President Obama spent a few hours rubbing elbows with wealthy supporters of homosexual rights Thursday night in New York, but stopped short of endorsing same-sex marriage, instead, calling for equal rights for gay couples.
The president’s comments were given as the New York Senate is one vote shy of legalizing same-sex marriage. The state’s Assembly passed the bill by a vote of 80-63 last week. As of this afternoon, supporters are still one vote shy of passage.
Obama spent the first half of his speech talking about typical issues such as jobs, the killing of Osama bin Laden and issues relating to the middle “class.” Although his aides continue to use the term “evolving” when they reference the president’s position on same-sex marriage, Obama stopped short of endorsing gay marriage.
“I believe that gay and lesbian couples deserve the same rights as every other couple in this country,” Obama told about 600 wealthy supporters.
Obama is often described as the most “gay-friendly president in history,” a phrase formally used to describe President Clinton, so many in the audience were looking for more.
“Do you support it?” was a question asked by some heckling the president during his speech. Others yelled, “Say yes to marriage!”
The president tried to lighten up the evening and some of those who expected more. “Ever since I entered into public life, ever since I have a memory about what my mother taught me, and my grandparents taught me, I believed that discriminating against people was wrong.” Obama said. “I had no choice, I was born that way, in Hawaii.”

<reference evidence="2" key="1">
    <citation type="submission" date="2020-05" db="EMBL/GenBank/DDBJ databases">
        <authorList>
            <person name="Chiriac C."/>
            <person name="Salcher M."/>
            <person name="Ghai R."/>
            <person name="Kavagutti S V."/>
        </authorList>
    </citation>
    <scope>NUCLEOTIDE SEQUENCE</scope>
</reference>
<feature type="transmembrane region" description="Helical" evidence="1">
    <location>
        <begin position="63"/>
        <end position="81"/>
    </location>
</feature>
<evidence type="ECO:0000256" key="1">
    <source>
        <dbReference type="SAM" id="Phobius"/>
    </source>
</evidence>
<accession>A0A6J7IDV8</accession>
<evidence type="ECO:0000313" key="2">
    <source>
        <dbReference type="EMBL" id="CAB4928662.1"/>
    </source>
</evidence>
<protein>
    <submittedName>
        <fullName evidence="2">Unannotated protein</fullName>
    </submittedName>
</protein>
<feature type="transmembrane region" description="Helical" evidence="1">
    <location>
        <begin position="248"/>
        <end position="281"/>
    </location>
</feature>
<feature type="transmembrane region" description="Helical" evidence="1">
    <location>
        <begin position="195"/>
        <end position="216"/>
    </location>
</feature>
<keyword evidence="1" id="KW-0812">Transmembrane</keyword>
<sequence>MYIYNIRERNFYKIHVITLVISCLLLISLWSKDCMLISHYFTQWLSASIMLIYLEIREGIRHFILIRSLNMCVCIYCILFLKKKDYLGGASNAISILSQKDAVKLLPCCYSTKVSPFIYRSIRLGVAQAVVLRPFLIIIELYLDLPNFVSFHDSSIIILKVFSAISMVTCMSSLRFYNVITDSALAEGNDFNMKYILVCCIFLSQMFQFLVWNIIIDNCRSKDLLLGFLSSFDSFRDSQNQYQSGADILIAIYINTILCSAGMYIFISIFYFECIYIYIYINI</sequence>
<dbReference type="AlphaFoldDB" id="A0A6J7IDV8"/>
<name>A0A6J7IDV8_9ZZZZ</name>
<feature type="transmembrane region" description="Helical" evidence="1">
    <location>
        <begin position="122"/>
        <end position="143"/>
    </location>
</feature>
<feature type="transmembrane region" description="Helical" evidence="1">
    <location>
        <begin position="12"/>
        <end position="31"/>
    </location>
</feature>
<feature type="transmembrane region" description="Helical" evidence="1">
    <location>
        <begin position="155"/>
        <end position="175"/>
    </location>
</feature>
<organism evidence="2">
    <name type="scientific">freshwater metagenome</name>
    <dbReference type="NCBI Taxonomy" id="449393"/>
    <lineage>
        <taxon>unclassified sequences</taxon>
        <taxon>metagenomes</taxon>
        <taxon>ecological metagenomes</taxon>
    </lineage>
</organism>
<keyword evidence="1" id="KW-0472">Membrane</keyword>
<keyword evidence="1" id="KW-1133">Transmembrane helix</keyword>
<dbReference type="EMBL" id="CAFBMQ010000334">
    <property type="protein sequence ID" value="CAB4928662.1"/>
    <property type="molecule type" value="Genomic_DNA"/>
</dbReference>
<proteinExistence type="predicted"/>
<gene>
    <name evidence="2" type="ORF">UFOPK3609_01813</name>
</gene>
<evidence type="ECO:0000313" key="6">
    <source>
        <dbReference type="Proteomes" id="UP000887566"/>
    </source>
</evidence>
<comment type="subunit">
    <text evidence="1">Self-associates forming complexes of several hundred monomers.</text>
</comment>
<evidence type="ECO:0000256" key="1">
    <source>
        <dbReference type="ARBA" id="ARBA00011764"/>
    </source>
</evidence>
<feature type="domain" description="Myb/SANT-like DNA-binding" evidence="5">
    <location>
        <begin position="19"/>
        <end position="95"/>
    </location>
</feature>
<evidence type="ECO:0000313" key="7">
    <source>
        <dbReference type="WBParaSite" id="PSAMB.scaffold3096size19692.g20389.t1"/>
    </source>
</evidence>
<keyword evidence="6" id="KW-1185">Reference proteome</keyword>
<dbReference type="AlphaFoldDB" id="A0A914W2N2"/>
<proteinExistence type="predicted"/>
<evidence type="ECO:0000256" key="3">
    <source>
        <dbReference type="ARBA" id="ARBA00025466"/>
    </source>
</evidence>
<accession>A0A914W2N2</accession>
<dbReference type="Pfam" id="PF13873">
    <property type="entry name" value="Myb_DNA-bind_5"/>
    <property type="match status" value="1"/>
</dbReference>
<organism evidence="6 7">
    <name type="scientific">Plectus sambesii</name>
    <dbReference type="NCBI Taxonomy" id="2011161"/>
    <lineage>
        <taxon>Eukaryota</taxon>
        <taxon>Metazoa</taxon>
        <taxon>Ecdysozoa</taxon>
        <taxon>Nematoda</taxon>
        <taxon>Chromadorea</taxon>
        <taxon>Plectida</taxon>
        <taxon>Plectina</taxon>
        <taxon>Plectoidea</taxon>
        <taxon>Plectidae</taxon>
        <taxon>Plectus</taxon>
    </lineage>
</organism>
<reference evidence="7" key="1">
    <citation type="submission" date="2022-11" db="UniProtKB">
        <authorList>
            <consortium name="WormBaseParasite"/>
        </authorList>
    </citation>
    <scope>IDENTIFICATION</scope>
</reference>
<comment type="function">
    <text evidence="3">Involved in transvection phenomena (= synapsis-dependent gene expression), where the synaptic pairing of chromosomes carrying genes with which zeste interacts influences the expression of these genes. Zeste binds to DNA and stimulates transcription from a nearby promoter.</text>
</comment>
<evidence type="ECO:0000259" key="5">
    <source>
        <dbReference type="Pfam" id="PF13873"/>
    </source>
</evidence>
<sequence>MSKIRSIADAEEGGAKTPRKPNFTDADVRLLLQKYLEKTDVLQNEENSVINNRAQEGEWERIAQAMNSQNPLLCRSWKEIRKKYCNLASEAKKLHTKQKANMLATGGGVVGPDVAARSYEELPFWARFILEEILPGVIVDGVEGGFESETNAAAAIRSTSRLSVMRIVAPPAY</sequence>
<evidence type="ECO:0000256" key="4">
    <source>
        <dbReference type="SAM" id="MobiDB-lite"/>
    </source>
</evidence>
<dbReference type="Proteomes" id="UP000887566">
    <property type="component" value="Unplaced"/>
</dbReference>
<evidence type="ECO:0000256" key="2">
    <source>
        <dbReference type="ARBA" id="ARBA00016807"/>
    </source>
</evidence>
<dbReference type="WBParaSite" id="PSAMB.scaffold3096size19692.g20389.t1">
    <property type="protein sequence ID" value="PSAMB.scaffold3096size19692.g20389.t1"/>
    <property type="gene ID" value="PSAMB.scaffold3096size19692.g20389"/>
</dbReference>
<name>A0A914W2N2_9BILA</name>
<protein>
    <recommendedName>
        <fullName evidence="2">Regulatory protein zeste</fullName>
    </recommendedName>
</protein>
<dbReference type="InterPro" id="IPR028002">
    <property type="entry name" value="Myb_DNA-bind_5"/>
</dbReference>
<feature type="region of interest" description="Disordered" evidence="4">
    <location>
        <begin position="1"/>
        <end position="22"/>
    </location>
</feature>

Obama even talked about a letter he received from a homosexual teenager who is afraid to reveal their feelings, saying they could not “openly be myself.”
But understand this - look, I think of teenagers like the one who wrote me, and they remind me that there should be impatience when it comes to the fight for basic equality,” said Obama. “So, yes, we have more work to do.”
Several dozen protestors gathered outside the Sheraton New York encouraging the Obama to do more for gay rights. “We’re here to nudge the president forward with love, because he’s been an avid supporter of our cause, obviously, but he hasn’t gone far enough,” Queer Rising’s Todd Fernandez, told NY1, a local cable station.